"Chernobyl!" ≠ "We Need the EPA."

Monday, June 19, 2017

(And Related Thoughts)

At the start of a collection of eyewitness accounts from Chernobyl comes the following quote:

Everyone who thinks the EPA is not necessary and the regulations on power plants are there to stifle growth and profit should read every comment here...
Although I don't think the government should regulate the power industry, this individual is no mind reader. I appreciate that, while many regulations do "stifle growth and profit," they are not necessarily created with that in mind. Indeed, some accomplish what industry engineering standards, watchdog groups, or other non-government efforts would and should otherwise accomplish.

That said, let's accept his challenge for a moment and look at another quote:
Fruits and vegetables from the contaminated areas were sold feely [sic] at Moscow markets. In fact, that summer there was quite an incredible abundance of produce and the prices were low. The levels of radiation in produce from certain areas were very high. Some of our friends who used Geiger counters to check produce at Moscow Central Market had the counters confiscated then and there.
Soviet Russia and the EPA are both examples -- the one more consistent than the other -- of central planning. Chernobyl and its aftermath happened in a centrally planned economy. The above instance shows just how well that "EPA for everything" worked, at least to achieve the goal of the protection of individual rights. (I am not by any means asserting that that was the goal, but it's the most benevolent interpretation I can muster of the notion that we "need" the EPA.)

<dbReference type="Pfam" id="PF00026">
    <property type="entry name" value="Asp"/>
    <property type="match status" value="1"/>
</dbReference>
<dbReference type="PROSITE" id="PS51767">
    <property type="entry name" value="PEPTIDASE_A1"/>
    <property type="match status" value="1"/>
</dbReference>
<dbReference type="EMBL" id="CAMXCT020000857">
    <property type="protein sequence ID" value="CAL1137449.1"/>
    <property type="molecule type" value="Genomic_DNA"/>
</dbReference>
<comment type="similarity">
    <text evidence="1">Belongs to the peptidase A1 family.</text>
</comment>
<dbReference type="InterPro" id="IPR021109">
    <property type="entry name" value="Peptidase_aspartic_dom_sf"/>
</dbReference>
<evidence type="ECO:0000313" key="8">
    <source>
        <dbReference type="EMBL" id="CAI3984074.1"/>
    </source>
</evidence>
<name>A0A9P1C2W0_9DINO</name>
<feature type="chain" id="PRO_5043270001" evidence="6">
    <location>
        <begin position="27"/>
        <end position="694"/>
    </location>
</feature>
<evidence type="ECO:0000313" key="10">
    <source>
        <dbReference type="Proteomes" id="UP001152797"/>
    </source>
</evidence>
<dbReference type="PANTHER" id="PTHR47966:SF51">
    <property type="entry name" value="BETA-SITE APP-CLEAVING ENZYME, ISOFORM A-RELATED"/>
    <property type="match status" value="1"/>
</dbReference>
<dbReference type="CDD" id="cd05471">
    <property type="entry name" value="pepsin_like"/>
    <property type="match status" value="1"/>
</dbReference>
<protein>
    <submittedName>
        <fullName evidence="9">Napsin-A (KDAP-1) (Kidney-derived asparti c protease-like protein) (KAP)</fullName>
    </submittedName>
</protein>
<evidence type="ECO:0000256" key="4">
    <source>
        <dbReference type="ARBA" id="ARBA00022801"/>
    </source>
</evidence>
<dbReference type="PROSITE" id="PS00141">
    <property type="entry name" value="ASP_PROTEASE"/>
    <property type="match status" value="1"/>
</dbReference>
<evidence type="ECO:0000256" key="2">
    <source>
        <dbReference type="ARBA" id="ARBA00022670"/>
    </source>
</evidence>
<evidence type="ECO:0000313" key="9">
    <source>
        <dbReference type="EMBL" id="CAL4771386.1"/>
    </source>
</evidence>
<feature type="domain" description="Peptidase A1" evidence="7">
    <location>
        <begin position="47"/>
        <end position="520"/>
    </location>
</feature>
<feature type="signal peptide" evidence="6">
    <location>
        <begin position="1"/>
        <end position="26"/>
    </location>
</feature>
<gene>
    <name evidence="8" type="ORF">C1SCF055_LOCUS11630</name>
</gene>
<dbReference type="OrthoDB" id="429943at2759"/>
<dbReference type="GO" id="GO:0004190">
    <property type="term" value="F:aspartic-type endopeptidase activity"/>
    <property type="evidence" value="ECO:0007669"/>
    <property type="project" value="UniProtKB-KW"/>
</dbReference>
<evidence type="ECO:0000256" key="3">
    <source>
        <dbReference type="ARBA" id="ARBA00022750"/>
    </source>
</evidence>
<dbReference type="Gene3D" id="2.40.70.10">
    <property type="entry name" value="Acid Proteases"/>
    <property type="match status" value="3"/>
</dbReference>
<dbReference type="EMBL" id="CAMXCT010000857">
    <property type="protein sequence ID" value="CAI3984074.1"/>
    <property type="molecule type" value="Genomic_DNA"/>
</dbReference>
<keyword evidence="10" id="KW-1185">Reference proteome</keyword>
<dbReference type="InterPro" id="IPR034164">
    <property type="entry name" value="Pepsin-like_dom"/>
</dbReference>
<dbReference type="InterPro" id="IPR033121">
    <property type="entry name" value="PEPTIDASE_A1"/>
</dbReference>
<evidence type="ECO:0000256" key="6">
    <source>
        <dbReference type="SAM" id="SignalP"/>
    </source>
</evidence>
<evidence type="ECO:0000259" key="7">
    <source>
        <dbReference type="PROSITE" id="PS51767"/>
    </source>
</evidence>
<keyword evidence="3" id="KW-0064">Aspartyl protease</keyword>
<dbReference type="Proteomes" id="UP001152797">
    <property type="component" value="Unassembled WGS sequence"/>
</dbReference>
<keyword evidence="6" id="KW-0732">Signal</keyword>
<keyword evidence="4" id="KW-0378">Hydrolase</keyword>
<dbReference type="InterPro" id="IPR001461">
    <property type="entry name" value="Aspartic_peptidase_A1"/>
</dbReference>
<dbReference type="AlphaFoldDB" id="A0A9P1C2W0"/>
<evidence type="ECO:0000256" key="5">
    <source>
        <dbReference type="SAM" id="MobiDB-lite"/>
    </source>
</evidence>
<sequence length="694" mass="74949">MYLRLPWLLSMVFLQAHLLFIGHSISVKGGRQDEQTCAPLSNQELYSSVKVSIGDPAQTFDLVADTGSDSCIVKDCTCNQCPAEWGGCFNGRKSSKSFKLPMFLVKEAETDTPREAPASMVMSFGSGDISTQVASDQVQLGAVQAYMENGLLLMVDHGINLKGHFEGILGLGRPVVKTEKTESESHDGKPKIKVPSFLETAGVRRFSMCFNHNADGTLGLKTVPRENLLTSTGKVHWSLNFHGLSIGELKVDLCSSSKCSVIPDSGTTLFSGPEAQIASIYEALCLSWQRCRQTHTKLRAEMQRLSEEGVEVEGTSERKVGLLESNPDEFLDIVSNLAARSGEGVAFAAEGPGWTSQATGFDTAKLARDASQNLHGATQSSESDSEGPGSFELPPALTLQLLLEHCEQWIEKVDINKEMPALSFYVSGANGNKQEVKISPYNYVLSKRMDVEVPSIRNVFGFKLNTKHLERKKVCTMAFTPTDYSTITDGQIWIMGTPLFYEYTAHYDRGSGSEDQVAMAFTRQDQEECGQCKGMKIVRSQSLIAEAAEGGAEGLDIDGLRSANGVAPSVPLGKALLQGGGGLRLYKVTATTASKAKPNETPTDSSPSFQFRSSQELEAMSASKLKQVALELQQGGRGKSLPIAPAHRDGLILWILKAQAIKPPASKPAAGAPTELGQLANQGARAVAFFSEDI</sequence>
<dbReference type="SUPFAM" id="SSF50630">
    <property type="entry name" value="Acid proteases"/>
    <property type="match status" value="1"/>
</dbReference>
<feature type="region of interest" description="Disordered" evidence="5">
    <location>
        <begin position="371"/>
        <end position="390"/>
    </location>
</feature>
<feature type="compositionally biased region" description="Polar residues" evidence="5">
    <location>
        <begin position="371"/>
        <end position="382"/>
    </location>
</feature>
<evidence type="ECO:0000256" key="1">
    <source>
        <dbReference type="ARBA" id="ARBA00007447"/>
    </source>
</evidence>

I won't, without further evidence, attribute hatred of the individual to the author of the first quote. However, I will say that facts alone are insufficient to settle the implicit question he raises, which is, "Should we have central planning?" For starters, I bet if I made a painstaking case -- which I am not, here -- that Chernobyl is exactly what happens under central planning, many people would shrug it off as an anomaly or even dismiss my factual statements as "propaganda." And many would, sadly, dismiss out of hand the idea that the purpose of the government is to protect individual rights. (Other possibilities exist: Some of these people might be persuaded to change their minds about these objections, but only with much more effort. Also, I could make such a poor case for the idea that Chernobyl exemplifies how "well" totalitarian regimes respect individuals that I'd rightly be dismissed.) The bottom line is that, when one wants to pitch an intellectual argument, he must set limits that account for some potential audience members being too far away from his position to engage -- anytime soon (because of fundamental differences, despite a basic level of intellectual honesty) or at all (because of a lack of intellectual honesty or for other reasons).

The fact that there are people who are unreachable by rational argument in no way lessens the value of rational argument -- when directed at the right audience. Never let their seeming ubiquity demoralize you: They are unwittingly helping you with the task of prioritizing your time by honing in on the audience one can most profitably engage with.

I do not accuse the author of the first quote of being the type of person I am discussing, but his remark caused me to think of the kind of reaction I might get if I engaged him personally about it, and of past reactions I have observed from others after similar conversations. Those reactions are more useful that I once thought.

-- CAV

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